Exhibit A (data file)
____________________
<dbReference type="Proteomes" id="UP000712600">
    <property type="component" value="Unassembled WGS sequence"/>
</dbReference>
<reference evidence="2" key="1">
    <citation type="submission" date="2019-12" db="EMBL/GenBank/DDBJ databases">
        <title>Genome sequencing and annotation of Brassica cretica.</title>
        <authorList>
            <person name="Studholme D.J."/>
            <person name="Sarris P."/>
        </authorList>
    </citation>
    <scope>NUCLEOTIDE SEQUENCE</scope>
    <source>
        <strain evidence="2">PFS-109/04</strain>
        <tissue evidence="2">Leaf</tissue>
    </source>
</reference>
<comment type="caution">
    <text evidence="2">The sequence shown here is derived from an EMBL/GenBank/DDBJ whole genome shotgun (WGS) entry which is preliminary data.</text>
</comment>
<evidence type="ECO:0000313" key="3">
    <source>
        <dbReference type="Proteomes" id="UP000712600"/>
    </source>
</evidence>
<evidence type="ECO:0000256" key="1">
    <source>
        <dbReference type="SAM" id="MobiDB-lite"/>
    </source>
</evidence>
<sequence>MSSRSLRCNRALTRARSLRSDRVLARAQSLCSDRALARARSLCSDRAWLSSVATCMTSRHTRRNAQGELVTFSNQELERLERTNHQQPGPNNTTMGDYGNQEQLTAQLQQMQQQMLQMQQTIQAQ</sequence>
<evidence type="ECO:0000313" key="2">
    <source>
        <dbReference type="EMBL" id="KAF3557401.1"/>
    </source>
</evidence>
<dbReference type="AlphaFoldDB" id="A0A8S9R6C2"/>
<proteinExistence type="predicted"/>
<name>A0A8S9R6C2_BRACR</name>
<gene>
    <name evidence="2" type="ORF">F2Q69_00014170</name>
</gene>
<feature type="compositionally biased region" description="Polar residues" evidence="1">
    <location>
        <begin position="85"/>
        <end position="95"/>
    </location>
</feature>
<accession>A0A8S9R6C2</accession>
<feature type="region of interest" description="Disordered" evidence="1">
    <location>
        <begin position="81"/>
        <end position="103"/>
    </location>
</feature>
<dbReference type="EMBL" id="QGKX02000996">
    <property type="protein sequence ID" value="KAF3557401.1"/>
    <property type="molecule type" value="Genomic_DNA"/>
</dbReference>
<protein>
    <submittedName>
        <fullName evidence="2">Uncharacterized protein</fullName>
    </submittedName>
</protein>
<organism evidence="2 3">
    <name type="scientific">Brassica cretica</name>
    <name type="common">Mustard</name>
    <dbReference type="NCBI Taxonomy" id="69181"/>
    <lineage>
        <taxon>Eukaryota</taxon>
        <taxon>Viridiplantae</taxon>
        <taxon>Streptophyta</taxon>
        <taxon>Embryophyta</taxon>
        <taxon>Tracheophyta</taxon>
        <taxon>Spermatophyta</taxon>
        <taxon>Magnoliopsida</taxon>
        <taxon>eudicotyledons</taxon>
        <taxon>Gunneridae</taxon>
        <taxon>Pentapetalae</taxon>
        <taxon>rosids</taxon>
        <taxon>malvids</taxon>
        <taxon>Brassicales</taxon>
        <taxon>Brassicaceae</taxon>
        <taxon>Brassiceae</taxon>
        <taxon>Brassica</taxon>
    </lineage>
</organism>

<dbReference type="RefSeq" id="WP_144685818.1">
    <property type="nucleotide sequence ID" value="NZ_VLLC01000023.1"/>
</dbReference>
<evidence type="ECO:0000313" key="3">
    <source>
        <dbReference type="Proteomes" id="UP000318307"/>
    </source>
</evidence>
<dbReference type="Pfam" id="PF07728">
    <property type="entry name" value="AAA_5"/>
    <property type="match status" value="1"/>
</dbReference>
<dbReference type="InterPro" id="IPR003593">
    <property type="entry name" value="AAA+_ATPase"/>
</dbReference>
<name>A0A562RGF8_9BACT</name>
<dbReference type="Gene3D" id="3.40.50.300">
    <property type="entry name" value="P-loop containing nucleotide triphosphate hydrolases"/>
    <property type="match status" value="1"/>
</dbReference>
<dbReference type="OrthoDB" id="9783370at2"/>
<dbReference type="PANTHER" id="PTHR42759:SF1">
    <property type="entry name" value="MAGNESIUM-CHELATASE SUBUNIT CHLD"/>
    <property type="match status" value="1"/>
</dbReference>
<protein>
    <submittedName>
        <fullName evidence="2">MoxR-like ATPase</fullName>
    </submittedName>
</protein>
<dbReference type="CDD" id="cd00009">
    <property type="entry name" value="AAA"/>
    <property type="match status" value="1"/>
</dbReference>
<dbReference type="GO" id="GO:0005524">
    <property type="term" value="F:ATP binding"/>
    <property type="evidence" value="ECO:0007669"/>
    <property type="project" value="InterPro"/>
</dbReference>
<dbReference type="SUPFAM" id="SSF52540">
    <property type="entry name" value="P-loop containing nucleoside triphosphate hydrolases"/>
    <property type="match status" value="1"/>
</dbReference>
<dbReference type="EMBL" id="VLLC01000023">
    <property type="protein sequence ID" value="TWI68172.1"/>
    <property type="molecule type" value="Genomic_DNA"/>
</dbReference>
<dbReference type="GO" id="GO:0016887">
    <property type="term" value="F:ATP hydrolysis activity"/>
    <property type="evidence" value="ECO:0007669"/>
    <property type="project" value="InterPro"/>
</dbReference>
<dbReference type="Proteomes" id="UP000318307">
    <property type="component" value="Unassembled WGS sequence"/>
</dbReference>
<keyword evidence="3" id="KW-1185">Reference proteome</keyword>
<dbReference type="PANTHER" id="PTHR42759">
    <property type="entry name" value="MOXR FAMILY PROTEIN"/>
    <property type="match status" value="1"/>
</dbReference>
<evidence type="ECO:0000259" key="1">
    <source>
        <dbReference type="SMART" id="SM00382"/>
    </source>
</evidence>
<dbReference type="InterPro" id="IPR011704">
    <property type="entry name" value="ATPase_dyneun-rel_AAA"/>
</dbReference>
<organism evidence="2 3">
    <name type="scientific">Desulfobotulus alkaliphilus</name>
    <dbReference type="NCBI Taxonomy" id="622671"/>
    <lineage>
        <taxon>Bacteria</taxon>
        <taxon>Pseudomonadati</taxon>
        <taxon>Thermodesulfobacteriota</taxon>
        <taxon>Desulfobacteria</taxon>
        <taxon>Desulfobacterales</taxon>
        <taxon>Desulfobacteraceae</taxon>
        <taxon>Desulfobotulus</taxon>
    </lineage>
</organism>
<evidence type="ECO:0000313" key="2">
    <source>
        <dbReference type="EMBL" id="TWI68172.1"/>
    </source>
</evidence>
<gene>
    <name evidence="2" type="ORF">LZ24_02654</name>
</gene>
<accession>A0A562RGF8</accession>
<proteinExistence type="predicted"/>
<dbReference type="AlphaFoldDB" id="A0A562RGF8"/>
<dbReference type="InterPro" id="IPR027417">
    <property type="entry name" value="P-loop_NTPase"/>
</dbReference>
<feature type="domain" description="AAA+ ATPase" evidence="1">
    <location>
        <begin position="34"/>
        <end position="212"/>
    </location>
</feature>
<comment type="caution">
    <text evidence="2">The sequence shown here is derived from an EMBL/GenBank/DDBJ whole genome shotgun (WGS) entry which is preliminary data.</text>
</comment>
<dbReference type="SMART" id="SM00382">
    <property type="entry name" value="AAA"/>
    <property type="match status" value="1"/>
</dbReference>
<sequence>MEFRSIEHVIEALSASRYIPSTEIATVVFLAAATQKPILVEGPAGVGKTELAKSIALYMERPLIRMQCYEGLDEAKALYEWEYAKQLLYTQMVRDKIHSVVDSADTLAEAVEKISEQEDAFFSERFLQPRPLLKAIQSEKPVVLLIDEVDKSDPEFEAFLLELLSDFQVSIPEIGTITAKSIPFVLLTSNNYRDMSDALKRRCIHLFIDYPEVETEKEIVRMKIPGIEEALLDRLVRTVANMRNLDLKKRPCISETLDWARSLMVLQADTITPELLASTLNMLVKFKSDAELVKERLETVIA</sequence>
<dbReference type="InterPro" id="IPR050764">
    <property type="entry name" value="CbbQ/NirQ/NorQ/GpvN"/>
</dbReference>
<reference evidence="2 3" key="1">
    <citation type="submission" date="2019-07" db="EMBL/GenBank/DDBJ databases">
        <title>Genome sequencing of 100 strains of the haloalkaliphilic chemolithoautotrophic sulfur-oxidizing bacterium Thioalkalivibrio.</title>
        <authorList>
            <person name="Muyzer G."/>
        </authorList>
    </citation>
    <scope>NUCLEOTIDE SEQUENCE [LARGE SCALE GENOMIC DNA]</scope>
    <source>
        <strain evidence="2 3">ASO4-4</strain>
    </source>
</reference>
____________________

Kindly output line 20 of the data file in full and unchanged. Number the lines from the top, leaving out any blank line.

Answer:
</comment>